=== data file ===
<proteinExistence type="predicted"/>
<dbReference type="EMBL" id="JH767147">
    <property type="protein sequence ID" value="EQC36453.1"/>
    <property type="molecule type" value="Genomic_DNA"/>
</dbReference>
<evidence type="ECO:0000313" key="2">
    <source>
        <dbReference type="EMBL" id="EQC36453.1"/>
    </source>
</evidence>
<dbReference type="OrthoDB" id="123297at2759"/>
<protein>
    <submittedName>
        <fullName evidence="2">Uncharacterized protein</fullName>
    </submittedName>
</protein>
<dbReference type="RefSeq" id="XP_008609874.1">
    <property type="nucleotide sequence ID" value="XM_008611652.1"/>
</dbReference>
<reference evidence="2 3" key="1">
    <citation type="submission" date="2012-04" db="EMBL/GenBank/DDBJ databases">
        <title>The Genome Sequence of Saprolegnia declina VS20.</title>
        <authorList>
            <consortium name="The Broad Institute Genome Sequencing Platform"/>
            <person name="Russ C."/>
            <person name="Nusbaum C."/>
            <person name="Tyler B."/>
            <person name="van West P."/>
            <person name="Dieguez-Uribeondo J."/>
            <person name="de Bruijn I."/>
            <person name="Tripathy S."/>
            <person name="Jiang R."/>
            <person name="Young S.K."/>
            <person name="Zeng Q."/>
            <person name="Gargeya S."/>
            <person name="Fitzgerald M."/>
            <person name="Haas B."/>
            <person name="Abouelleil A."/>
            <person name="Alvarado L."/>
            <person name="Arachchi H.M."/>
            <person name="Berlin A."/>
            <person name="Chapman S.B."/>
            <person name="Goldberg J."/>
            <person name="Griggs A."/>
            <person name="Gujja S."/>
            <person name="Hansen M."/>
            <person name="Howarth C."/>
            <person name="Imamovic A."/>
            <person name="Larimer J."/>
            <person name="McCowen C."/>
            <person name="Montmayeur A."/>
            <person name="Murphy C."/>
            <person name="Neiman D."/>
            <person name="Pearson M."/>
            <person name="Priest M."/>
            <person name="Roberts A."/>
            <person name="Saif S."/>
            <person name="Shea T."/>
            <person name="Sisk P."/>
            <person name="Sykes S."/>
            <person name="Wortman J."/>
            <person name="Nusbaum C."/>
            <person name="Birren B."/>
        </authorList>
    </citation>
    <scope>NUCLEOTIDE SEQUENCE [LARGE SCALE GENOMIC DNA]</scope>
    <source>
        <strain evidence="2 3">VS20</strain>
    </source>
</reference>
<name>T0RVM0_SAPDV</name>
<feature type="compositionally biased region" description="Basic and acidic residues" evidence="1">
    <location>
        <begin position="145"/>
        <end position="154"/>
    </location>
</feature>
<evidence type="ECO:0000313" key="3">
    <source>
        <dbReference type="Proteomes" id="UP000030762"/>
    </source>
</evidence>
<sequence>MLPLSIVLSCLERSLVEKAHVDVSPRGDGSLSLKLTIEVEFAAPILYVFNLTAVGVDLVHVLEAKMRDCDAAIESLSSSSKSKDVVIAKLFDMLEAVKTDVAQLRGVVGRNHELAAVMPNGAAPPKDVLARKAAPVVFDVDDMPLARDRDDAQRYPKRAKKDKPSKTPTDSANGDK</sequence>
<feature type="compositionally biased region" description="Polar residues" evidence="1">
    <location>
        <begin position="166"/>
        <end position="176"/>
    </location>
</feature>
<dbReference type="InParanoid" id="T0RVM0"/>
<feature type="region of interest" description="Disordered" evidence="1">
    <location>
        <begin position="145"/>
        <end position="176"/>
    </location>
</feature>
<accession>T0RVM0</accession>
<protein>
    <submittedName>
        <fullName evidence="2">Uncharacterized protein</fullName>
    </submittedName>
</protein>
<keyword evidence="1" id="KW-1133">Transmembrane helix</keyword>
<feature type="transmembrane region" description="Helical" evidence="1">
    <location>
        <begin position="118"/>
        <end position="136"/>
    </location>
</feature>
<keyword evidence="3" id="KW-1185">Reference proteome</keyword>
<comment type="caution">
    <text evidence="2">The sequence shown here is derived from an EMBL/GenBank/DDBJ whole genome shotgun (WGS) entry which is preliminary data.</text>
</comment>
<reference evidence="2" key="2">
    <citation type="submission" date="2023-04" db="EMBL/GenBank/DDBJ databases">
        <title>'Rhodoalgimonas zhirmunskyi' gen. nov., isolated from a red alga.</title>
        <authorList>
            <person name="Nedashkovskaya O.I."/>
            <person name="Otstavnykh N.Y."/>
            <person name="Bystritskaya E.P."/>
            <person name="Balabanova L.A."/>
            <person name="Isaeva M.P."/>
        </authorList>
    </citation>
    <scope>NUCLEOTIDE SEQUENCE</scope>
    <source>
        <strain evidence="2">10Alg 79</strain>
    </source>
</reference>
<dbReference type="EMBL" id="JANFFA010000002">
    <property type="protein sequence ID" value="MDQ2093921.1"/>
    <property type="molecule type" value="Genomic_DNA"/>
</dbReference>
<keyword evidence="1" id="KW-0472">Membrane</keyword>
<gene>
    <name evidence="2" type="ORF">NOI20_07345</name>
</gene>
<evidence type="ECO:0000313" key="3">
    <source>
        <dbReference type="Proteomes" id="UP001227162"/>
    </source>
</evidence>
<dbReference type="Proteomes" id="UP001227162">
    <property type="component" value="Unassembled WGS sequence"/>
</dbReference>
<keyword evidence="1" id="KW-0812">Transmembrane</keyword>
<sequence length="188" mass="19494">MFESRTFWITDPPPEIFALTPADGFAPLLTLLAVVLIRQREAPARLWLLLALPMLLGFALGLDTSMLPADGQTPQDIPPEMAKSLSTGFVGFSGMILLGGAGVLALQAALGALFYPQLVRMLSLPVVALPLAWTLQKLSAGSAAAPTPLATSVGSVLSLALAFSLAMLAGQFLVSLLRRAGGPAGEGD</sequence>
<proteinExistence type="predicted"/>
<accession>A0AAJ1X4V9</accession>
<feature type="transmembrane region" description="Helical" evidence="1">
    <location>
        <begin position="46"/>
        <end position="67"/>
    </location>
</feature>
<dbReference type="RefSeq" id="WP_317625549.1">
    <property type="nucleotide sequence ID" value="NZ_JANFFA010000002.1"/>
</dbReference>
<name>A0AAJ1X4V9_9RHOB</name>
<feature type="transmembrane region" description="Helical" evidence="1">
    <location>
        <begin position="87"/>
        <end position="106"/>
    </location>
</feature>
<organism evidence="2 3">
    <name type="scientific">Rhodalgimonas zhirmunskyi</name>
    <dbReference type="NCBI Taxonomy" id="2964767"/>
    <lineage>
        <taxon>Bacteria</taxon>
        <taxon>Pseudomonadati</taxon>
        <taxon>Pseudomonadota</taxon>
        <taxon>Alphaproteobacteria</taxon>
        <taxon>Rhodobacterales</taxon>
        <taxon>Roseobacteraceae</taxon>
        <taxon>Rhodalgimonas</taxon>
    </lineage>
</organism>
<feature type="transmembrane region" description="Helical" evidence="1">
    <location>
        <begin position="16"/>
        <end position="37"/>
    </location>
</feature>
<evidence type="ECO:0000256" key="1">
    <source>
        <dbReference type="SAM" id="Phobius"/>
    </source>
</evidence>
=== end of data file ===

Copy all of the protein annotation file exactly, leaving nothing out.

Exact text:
<proteinExistence type="predicted"/>
<dbReference type="EMBL" id="JH767147">
    <property type="protein sequence ID" value="EQC36453.1"/>
    <property type="molecule type" value="Genomic_DNA"/>
</dbReference>
<evidence type="ECO:0000313" key="2">
    <source>
        <dbReference type="EMBL" id="EQC36453.1"/>
    </source>
</evidence>
<dbReference type="OrthoDB" id="123297at2759"/>
<protein>
    <submittedName>
        <fullName evidence="2">Uncharacterized protein</fullName>
    </submittedName>
</protein>
<dbReference type="RefSeq" id="XP_008609874.1">
    <property type="nucleotide sequence ID" value="XM_008611652.1"/>
</dbReference>
<reference evidence="2 3" key="1">
    <citation type="submission" date="2012-04" db="EMBL/GenBank/DDBJ databases">
        <title>The Genome Sequence of Saprolegnia declina VS20.</title>
        <authorList>
            <consortium name="The Broad Institute Genome Sequencing Platform"/>
            <person name="Russ C."/>
            <person name="Nusbaum C."/>
            <person name="Tyler B."/>
            <person name="van West P."/>
            <person name="Dieguez-Uribeondo J."/>
            <person name="de Bruijn I."/>
            <person name="Tripathy S."/>
            <person name="Jiang R."/>
            <person name="Young S.K."/>
            <person name="Zeng Q."/>
            <person name="Gargeya S."/>
            <person name="Fitzgerald M."/>
            <person name="Haas B."/>
            <person name="Abouelleil A."/>
            <person name="Alvarado L."/>
            <person name="Arachchi H.M."/>
            <person name="Berlin A."/>
            <person name="Chapman S.B."/>
            <person name="Goldberg J."/>
            <person name="Griggs A."/>
            <person name="Gujja S."/>
            <person name="Hansen M."/>
            <person name="Howarth C."/>
            <person name="Imamovic A."/>
            <person name="Larimer J."/>
            <person name="McCowen C."/>
            <person name="Montmayeur A."/>
            <person name="Murphy C."/>
            <person name="Neiman D."/>
            <person name="Pearson M."/>
            <person name="Priest M."/>
            <person name="Roberts A."/>
            <person name="Saif S."/>
            <person name="Shea T."/>
            <person name="Sisk P."/>
            <person name="Sykes S."/>
            <person name="Wortman J."/>
            <person name="Nusbaum C."/>
            <person name="Birren B."/>
        </authorList>
    </citation>
    <scope>NUCLEOTIDE SEQUENCE [LARGE SCALE GENOMIC DNA]</scope>
    <source>
        <strain evidence="2 3">VS20</strain>
    </source>
</reference>
<name>T0RVM0_SAPDV</name>
<feature type="compositionally biased region" description="Basic and acidic residues" evidence="1">
    <location>
        <begin position="145"/>
        <end position="154"/>
    </location>
</feature>
<evidence type="ECO:0000313" key="3">
    <source>
        <dbReference type="Proteomes" id="UP000030762"/>
    </source>
</evidence>
<sequence>MLPLSIVLSCLERSLVEKAHVDVSPRGDGSLSLKLTIEVEFAAPILYVFNLTAVGVDLVHVLEAKMRDCDAAIESLSSSSKSKDVVIAKLFDMLEAVKTDVAQLRGVVGRNHELAAVMPNGAAPPKDVLARKAAPVVFDVDDMPLARDRDDAQRYPKRAKKDKPSKTPTDSANGDK</sequence>
<feature type="compositionally biased region" description="Polar residues" evidence="1">
    <location>
        <begin position="166"/>
        <end position="176"/>
    </location>
</feature>
<dbReference type="InParanoid" id="T0RVM0"/>
<feature type="region of interest" description="Disordered" evidence="1">
    <location>
        <begin position="145"/>
        <end position="176"/>
    </location>
</feature>
<accession>T0RVM0</accession>
<protein>
    <submittedName>
        <fullName evidence="2">Uncharacterized protein</fullName>
    </submittedName>
</protein>
<keyword evidence="1" id="KW-1133">Transmembrane helix</keyword>
<feature type="transmembrane region" description="Helical" evidence="1">
    <location>
        <begin position="118"/>
        <end position="136"/>
    </location>
</feature>
<keyword evidence="3" id="KW-1185">Reference proteome</keyword>
<comment type="caution">
    <text evidence="2">The sequence shown here is derived from an EMBL/GenBank/DDBJ whole genome shotgun (WGS) entry which is preliminary data.</text>
</comment>
<reference evidence="2" key="2">
    <citation type="submission" date="2023-04" db="EMBL/GenBank/DDBJ databases">
        <title>'Rhodoalgimonas zhirmunskyi' gen. nov., isolated from a red alga.</title>
        <authorList>
            <person name="Nedashkovskaya O.I."/>
            <person name="Otstavnykh N.Y."/>
            <person name="Bystritskaya E.P."/>
            <person name="Balabanova L.A."/>
            <person name="Isaeva M.P."/>
        </authorList>
    </citation>
    <scope>NUCLEOTIDE SEQUENCE</scope>
    <source>
        <strain evidence="2">10Alg 79</strain>
    </source>
</reference>
<dbReference type="EMBL" id="JANFFA010000002">
    <property type="protein sequence ID" value="MDQ2093921.1"/>
    <property type="molecule type" value="Genomic_DNA"/>
</dbReference>
<keyword evidence="1" id="KW-0472">Membrane</keyword>
<gene>
    <name evidence="2" type="ORF">NOI20_07345</name>
</gene>
<evidence type="ECO:0000313" key="3">
    <source>
        <dbReference type="Proteomes" id="UP001227162"/>
    </source>
</evidence>
<dbReference type="Proteomes" id="UP001227162">
    <property type="component" value="Unassembled WGS sequence"/>
</dbReference>
<keyword evidence="1" id="KW-0812">Transmembrane</keyword>
<sequence length="188" mass="19494">MFESRTFWITDPPPEIFALTPADGFAPLLTLLAVVLIRQREAPARLWLLLALPMLLGFALGLDTSMLPADGQTPQDIPPEMAKSLSTGFVGFSGMILLGGAGVLALQAALGALFYPQLVRMLSLPVVALPLAWTLQKLSAGSAAAPTPLATSVGSVLSLALAFSLAMLAGQFLVSLLRRAGGPAGEGD</sequence>
<proteinExistence type="predicted"/>
<accession>A0AAJ1X4V9</accession>
<feature type="transmembrane region" description="Helical" evidence="1">
    <location>
        <begin position="46"/>
        <end position="67"/>
    </location>
</feature>
<dbReference type="RefSeq" id="WP_317625549.1">
    <property type="nucleotide sequence ID" value="NZ_JANFFA010000002.1"/>
</dbReference>
<name>A0AAJ1X4V9_9RHOB</name>
<feature type="transmembrane region" description="Helical" evidence="1">
    <location>
        <begin position="87"/>
        <end position="106"/>
    </location>
</feature>
<organism evidence="2 3">
    <name type="scientific">Rhodalgimonas zhirmunskyi</name>
    <dbReference type="NCBI Taxonomy" id="2964767"/>
    <lineage>
        <taxon>Bacteria</taxon>
        <taxon>Pseudomonadati</taxon>
        <taxon>Pseudomonadota</taxon>
        <taxon>Alphaproteobacteria</taxon>
        <taxon>Rhodobacterales</taxon>
        <taxon>Roseobacteraceae</taxon>
        <taxon>Rhodalgimonas</taxon>
    </lineage>
</organism>
<feature type="transmembrane region" description="Helical" evidence="1">
    <location>
        <begin position="16"/>
        <end position="37"/>
    </location>
</feature>
<evidence type="ECO:0000256" key="1">
    <source>
        <dbReference type="SAM" id="Phobius"/>
    </source>
</evidence>